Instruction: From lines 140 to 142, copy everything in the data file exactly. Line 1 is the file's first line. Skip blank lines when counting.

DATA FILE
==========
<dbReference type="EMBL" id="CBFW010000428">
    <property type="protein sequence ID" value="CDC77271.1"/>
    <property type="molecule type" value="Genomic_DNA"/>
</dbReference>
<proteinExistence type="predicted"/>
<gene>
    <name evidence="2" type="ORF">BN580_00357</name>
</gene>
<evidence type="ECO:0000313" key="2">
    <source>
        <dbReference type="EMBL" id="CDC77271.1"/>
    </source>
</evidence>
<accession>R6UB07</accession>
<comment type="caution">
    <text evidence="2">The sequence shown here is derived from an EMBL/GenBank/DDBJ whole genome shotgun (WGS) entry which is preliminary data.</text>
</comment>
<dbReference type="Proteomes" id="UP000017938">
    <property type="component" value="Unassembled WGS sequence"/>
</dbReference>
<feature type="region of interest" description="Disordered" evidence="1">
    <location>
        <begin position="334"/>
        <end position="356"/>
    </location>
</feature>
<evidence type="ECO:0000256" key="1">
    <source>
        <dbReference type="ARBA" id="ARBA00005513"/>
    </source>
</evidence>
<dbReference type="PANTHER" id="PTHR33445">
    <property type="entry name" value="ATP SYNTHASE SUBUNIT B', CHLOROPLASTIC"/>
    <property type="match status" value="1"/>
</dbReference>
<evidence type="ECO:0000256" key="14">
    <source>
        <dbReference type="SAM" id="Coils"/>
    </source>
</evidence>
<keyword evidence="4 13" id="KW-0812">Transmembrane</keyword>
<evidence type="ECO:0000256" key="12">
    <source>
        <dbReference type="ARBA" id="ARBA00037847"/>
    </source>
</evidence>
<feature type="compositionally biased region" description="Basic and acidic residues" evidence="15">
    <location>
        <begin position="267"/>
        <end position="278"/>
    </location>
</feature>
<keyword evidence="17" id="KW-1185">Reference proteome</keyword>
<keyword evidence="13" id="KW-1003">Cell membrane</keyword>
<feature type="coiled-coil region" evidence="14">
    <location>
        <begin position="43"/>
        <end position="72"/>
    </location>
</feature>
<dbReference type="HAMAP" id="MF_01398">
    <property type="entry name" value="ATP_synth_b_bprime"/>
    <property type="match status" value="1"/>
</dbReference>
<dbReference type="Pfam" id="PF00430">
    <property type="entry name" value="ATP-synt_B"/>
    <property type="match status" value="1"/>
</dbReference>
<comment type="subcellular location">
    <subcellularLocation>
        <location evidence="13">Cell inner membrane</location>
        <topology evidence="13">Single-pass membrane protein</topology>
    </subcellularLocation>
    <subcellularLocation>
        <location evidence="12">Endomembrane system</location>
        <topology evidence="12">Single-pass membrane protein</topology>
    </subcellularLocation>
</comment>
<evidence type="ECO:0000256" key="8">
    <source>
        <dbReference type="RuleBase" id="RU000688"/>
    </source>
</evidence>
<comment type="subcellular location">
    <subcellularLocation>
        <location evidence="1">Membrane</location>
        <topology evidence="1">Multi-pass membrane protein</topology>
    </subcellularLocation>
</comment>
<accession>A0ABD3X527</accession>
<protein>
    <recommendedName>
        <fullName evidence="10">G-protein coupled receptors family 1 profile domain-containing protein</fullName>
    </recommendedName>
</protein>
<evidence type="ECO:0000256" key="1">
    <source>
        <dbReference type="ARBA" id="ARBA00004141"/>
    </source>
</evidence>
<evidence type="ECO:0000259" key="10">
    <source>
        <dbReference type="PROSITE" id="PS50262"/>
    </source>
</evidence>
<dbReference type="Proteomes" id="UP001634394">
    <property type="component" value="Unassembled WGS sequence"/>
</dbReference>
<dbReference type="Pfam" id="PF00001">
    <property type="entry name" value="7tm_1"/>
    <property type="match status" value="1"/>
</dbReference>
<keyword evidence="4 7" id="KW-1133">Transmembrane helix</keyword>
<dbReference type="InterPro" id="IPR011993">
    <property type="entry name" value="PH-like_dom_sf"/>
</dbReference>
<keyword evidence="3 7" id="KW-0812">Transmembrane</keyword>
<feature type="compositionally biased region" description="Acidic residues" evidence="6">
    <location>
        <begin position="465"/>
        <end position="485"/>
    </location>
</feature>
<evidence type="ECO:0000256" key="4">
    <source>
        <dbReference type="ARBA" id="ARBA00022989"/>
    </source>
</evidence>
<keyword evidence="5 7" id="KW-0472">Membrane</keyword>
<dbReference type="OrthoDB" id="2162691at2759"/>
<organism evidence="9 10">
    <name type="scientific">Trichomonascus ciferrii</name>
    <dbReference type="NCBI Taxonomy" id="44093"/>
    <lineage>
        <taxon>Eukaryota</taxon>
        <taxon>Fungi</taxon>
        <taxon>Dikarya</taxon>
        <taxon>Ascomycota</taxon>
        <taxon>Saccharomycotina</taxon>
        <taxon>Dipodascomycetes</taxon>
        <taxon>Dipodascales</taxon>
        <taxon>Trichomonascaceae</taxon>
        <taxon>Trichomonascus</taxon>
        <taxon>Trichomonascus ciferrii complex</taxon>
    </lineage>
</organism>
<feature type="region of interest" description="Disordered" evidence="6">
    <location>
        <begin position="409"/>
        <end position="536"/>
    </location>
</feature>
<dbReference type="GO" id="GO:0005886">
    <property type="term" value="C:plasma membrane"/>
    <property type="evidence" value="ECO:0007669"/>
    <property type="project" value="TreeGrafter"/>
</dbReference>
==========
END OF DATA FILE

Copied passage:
        <taxon>Dipodascomycetes</taxon>
        <taxon>Dipodascales</taxon>
        <taxon>Trichomonascaceae</taxon>